SANDY SPRINGS, Ga. – The headquarters for the Fulton County School System is heading north, after more than 60 years on Cleveland Avenue in South Fulton. While the move was resisted by many on the south side, the decision was inevitable as the population center – and board member clout – moved north over the past few decades.
By the start of the next school year, the administrative headquarters will be up and running in a new location at 6201 Powers Ferry Road in Sandy Springs. The site is about half the distance for North Fulton commuters than the present location in southwest Atlanta.
The Fulton County Board of Education voted last week in a split 5-2 decision to take six existing buildings out of service – including the present headquarters on Cleveland Avenue – and replace them with three centrally located, and far less expensive, facilities.
In addition to the new administrative center, a North Learning Center and South Learning Center will open to house many of the programs currently in place in the six existing buildings.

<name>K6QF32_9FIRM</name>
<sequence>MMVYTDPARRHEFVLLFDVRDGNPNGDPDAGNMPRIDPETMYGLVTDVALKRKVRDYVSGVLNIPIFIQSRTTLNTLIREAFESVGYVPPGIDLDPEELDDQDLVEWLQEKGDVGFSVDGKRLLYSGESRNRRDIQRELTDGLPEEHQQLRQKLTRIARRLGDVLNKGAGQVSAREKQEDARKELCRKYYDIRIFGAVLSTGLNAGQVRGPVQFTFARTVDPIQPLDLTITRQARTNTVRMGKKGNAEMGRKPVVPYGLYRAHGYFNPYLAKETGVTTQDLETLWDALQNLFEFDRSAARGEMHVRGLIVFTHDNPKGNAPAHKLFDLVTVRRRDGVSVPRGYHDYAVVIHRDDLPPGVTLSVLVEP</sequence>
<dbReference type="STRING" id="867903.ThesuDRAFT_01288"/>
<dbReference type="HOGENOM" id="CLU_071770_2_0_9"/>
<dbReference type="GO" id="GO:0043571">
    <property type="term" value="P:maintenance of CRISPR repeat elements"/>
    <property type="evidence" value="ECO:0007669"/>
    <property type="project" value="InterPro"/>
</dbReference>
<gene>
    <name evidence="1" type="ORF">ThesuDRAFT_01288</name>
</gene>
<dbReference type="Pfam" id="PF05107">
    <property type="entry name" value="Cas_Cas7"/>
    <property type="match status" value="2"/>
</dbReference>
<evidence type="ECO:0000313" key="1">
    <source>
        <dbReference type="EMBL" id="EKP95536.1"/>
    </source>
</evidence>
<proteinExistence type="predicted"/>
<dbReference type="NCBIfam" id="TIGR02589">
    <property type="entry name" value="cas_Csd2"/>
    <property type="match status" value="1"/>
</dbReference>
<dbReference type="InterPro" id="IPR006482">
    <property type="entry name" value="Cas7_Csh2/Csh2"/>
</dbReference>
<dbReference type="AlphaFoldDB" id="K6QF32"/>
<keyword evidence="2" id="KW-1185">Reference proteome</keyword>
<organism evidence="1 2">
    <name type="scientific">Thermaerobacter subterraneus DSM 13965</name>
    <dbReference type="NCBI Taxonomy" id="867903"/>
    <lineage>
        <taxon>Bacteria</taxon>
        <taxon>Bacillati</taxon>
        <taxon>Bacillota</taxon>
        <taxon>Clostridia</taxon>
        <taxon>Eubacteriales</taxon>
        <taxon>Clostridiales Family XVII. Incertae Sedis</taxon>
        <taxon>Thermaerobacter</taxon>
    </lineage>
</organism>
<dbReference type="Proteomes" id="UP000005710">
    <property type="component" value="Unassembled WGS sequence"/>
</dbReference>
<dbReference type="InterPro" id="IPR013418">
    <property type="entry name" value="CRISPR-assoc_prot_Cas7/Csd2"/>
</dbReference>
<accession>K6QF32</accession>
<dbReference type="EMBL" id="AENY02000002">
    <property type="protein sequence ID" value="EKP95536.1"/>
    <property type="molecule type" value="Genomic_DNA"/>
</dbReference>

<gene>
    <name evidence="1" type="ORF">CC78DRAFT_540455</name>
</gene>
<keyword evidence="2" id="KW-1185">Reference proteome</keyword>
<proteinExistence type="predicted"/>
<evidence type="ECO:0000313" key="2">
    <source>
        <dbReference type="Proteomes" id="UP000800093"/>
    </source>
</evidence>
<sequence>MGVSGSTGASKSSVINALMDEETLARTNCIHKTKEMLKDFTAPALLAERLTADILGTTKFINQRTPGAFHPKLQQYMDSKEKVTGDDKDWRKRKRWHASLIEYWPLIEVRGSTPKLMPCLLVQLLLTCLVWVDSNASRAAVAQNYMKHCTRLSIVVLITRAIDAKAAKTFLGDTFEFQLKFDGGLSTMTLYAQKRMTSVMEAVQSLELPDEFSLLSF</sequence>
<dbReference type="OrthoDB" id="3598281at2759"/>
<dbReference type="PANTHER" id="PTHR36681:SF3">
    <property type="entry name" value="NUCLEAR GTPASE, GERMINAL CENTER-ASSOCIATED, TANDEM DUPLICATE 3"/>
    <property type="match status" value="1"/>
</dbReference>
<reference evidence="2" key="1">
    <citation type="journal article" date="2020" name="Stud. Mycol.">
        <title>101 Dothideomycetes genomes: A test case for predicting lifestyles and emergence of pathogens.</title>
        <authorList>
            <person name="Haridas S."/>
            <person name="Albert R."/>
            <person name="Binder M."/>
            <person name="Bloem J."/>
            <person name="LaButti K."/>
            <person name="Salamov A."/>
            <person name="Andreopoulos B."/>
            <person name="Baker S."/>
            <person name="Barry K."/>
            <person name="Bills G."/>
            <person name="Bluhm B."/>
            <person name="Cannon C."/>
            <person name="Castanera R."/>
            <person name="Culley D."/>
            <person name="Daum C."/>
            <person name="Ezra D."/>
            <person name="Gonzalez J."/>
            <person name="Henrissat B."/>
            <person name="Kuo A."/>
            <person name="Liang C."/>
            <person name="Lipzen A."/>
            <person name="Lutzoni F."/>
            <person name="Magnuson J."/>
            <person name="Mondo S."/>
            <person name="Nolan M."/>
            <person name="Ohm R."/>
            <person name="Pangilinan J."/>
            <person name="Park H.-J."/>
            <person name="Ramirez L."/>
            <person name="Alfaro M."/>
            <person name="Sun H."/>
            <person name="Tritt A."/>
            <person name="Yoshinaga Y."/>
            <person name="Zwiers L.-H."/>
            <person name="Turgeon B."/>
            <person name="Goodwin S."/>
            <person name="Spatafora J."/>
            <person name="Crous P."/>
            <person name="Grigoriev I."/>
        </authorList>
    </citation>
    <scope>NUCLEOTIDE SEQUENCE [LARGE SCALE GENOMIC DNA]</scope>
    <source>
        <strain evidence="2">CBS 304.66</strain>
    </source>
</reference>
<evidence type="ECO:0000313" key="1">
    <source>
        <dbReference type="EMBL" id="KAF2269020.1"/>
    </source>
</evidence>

The decision also affects Milton Center (old Milton High School), which will cease operations at the end of the year. No decision has been made on the fate of Independence High School, which is currently housed there, but the school could return to its former location in Roswell at the start of next school year.
School officials say the decision to consolidate existing buildings into three locations will centralize the district’s support functions, provide more efficiency in operations and save millions of taxpayer dollars.
“Since I joined the Fulton County School System, I’ve been examining how our central office operates, how it could provide more support to schools and how it could be more efficient,” said Superintendent Robert Avossa. “Consolidating our support centers will provide greater service to students, and the money saved in operational costs will benefit our taxpayers. These savings can be redirected to the classroom and invested into student learning.”